One might think of these 3 attributes defining a sphere, or an apple, since along the central core going top to bottom is are the values.  In Munsell color system, everything was meant to have well defined values such that any color can be accurately described by its coordinates in this three-dimensional space.  Looking from the top down on this core working radially around are the hues such as red, yellow-red, yellow, green-yellow, et cetera.  Finally, working outward from the core along any defined hue is the chroma, or intensity of the hue for a given value.  While both hue and value are constrained between a range, chroma is not.  In theory, chroma extends out to infinity.

Now, while that is all very interesting, the real insight comes from the fact that the sphere is not a smooth sphere at all.  The below is a vertical slice of the Munsell sphere between hue 5Y (yellow) and 5PB (purple-blue).  What I want you to pay particular attention to is how the for any given value, the amount of chroma (intensity of color) varies for both hues.  I would argue that the most intense purple-blue happens around chroma of 12 and value of 5.  But for the yellow, it s actually at chroma of 10 and value of 8.  Why is this important?   This is critically important, especially if as an artist you start with values to block in shape and form first, and then use overlays of color.  Because the values you pick will implicitly determine what colors you can subsequently overlay.

12 10 8 6 4 2 0 2 4 6 8 10 12
10
255 255 255
9
228 228 250
232 232 232
243 227 207
250 227 178
8
190 201 239
200 200 222
203 203 203
215 200 181
221 200 154
227 200 126
233 199 97
237 199 63
7
142 176 241
154 175 225
164 175 210
173 174 195
179 179 179
188 173 155
194 173 128
200 173 101
205 172 72
210 172 29
6
79 150 244
101 150 227
116 149 213
128 149 198
138 148 182
146 148 168
150 150 150
161 147 129
167 147 103
173 146 75
178 146 42
5
46 124 214
72 123 199
89 123 185
101 123 171
111 122 156
120 122 142
124 124 124
134 121 103
141 121 77
146 120 48
150 119 9
4
38 97 172
59 97 158
74 97 144
85 96 130
93 96 116
97 97 97
108 96 77
114 95 52
119 94 25
3
26 72 133
45 72 120
58 72 106
67 72 92
70 70 70
81 71 55
87 70 33
2
20 49 93
35 49 79
44 49 66
48 48 48
57 48 34
63 47 6
1 5PB
13 28 56
23 28 45
28 28 28
37 27 9
5Y
0
0 0 0

This is well illustrated by Sycra with one of his YouTube videos where he clearly demonstrates how the process of value to color is interlinked.  To wit, it is critically important to understand this relationship otherwise your application of colors will result in muddied, muted colors or otherwise otherworldly colors that do not land well.

Primary and Secondary Colors

There is nothing specifically special about primary colors.  Well, there is, but that is only when you are trying to increase the number of unique colors that can be perceived, but we will discuss this in a bit under gamut.

The concept of primary colors, and in particular, the three primary colors that we are taught of red, green, and blue (RGB) are purely an artifact of the study  of human perception and those three cones (L, M, S) we mentioned previously.  We will ignore additive vs subtractive process differences for now, but just note that colors are added together when combining light such as your monitor, but colors are subtracted when other mediums such as printing and painting are involved.  That said, the primary colors of RGB are for additive processes, whereas CMYK (cyan, magenta, yellow, and black) are for subtractive processes.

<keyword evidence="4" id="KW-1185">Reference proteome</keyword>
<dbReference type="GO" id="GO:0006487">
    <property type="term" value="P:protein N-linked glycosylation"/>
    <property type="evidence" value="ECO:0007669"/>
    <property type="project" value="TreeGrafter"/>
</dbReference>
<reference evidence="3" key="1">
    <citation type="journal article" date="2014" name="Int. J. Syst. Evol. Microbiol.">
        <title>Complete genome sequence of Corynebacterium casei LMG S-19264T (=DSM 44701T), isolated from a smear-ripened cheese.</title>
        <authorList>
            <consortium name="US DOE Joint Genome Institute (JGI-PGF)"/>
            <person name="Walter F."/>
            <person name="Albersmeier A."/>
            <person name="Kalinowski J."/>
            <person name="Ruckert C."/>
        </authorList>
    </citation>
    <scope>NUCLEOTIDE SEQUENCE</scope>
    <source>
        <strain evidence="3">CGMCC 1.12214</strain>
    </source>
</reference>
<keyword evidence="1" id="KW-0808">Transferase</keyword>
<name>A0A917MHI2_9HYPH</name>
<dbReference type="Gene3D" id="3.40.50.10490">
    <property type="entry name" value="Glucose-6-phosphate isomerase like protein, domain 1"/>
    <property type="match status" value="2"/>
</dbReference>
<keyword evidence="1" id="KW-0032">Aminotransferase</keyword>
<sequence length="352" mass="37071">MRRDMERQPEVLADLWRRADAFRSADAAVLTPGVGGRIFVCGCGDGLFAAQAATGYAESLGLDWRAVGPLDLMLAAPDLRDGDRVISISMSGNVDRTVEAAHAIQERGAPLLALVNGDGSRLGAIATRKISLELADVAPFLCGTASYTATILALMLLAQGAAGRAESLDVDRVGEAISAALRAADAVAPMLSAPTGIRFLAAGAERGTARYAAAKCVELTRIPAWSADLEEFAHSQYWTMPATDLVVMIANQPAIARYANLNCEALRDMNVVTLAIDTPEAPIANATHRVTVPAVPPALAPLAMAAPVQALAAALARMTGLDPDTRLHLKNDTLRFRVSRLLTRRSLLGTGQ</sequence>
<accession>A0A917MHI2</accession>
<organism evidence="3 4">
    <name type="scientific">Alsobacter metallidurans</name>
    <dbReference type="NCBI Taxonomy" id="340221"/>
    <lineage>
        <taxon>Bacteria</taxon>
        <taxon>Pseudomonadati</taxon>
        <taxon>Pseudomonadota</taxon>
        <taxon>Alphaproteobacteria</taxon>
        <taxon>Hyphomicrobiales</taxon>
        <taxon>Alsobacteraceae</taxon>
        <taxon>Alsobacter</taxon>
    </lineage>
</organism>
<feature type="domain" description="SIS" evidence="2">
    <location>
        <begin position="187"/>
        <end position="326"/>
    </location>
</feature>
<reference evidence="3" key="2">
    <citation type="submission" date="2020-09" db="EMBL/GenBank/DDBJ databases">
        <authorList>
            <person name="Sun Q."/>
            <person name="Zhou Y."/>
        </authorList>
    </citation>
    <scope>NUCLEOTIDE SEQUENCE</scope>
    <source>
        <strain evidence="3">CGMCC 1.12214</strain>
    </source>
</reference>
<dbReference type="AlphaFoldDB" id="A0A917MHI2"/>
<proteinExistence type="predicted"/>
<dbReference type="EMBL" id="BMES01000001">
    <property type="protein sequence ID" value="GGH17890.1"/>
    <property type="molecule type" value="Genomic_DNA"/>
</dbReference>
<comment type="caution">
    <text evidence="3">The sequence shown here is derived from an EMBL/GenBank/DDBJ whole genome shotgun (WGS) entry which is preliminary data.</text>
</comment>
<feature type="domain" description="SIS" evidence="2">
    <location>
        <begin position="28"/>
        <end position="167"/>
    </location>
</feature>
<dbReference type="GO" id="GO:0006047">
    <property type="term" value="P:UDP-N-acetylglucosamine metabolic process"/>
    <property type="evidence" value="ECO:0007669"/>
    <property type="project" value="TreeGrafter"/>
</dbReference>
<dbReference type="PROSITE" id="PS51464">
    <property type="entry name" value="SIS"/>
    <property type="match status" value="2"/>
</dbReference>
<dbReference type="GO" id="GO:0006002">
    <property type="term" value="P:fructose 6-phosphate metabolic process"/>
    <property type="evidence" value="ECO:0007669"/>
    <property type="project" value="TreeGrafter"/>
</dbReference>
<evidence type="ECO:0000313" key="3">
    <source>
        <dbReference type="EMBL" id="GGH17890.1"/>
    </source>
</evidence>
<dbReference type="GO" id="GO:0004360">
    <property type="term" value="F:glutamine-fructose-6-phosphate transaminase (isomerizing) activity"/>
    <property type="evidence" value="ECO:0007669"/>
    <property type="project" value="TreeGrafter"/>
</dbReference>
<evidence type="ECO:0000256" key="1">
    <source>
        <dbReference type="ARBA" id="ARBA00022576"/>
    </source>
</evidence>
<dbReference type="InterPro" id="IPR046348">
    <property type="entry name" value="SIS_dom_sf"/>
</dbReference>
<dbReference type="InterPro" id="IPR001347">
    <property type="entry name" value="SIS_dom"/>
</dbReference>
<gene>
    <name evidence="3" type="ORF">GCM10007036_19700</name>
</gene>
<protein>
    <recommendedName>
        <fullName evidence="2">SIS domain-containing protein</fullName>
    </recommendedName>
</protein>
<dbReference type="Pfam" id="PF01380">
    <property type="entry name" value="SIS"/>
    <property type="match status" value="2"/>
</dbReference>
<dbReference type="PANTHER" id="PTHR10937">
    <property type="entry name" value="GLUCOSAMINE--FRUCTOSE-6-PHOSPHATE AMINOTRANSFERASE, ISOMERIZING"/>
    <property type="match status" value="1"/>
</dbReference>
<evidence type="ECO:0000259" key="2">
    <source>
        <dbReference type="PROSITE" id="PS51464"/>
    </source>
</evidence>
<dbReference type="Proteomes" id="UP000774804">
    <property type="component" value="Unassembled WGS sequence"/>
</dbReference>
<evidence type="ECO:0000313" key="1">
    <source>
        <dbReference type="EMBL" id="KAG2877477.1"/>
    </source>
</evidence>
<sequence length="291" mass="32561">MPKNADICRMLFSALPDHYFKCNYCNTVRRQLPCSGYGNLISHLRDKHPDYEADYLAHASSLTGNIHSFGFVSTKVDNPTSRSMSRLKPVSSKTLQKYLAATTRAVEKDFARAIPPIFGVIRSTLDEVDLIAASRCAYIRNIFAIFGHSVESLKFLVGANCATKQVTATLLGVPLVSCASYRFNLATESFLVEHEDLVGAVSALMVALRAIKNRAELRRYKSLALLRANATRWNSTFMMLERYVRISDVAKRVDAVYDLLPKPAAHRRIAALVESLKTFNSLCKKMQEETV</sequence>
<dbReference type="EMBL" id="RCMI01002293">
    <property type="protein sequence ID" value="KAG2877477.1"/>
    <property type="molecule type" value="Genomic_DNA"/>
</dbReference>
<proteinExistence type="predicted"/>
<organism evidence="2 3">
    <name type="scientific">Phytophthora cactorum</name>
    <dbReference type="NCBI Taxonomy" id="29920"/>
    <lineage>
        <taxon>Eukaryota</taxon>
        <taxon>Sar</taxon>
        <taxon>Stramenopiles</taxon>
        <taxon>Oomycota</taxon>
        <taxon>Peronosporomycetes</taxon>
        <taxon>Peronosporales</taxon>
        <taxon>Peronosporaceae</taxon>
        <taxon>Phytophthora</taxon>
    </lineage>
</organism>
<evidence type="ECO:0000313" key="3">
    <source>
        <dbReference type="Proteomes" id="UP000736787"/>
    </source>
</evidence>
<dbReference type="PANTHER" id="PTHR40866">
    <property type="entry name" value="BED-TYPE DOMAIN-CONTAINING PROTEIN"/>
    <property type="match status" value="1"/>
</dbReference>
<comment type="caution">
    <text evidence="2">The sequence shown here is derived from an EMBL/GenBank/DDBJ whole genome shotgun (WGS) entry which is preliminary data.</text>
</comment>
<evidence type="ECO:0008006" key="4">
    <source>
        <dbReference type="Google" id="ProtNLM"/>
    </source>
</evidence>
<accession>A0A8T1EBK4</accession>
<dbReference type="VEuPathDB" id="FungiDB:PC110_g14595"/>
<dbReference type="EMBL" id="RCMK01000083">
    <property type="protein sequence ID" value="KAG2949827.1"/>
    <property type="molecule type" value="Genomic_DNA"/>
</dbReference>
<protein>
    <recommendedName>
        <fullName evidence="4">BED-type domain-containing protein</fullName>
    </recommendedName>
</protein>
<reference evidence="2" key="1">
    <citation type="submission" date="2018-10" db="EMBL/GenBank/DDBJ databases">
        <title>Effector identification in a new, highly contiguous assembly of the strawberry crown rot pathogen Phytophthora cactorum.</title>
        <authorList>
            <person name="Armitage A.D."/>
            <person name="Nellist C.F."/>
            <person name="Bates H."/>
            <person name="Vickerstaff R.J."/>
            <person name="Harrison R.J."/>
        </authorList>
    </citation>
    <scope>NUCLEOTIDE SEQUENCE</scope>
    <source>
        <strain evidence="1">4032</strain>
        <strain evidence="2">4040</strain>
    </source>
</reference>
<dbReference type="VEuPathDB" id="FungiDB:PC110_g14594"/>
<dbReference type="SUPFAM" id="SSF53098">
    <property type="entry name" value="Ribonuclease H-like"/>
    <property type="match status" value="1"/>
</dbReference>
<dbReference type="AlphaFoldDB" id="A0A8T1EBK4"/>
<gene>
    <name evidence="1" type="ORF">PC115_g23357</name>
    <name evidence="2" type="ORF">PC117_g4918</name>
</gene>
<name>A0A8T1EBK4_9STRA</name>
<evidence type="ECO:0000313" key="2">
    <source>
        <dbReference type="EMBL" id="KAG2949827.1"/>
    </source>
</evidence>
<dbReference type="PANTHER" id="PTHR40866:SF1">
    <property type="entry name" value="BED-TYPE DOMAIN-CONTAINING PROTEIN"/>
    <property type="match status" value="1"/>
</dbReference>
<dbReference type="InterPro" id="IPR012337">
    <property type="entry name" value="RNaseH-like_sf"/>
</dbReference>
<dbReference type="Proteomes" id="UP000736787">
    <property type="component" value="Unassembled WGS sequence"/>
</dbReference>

That all said, the combination of the primary colors create secondary colors which are purely defined as colors created when two of the primary colors are combined in equal proportions.  And the combination of the primary and all subsequent colors effectively result in those primary color’s color gamut.

Complimentary Colors

Complimentary colors are simply colors that are on opposite sides of each other in a color wheel.  Generally speaking, at least for the RGB color wheel, complimentary colors have the largest perceived contrast to each other.  Thus, one can argue orange is used for outdoor where as it provides the greatest contrast against greens and blues such as trees, skies and water.  And more so, complimentary colors are aesetically pleasing to the majority of humans.  Whenever considering your color scheme for a picture, one simple approach is to big one color to be the primary color, and its compliment to be the second color.

This picture uses two colors primarily for its color scheme, or gamut, that are generally complimentary in nature. Orange-red with green-blue.

Color Gamut

But what is a color gamut?  Simply put, it is the color space or all the color combinations that can produced by combining colors first starting with the primary colors.

Again, as we emphasized above, color itself is purely a quality of the human brain’s ability to perceive different combinations of light with differing wavelengths and intensity.  Color itself is not a quality of the light itself.  So this why we say that there is nothing particular special about the primary colors in and of themselves.  They are selected for a singular purpose: to produce as many possible permutations of color that the eye can perceive.  If you selected three different colors arbitrarily you’d be able to create a color wheel, but you would discover that some of the colors from the RGB color wheel just could not be reproduce.

So RGB are our primary colors for the sole reason that they yield the largest color space, or color gamut, tuned specifically to the human eye.  Pick a different set of primary colors and you get a different gamut.  And this, folks, is why when working digitally it is so important to know your color space.  Since different color spaces do not entirely map onto each other; colors that can be represented in one gamut simply do not exist in another gamut.  This is particularly acute when transitioning from display color space, which is typically RGB, to print’s, which is nominally CMYK.

Various color gamuts for both display and print.

Note how different color gamuts only generally overlap.  In particular, whereas RGB has the largest gamut albeit still not sufficient to reproduce all the colors that the human eye can perceive, it is significantly better than print such CMYK.  Given how much smaller CMYK is to RGB, it is very important when creating artwork that will be printed to understand this and ensure that you work within the correct color gamut for the intended output, otherwise you will sorely disappointed in your results; this no more so than when comparing the differences of your artwork on your computer screen to its output on a printer.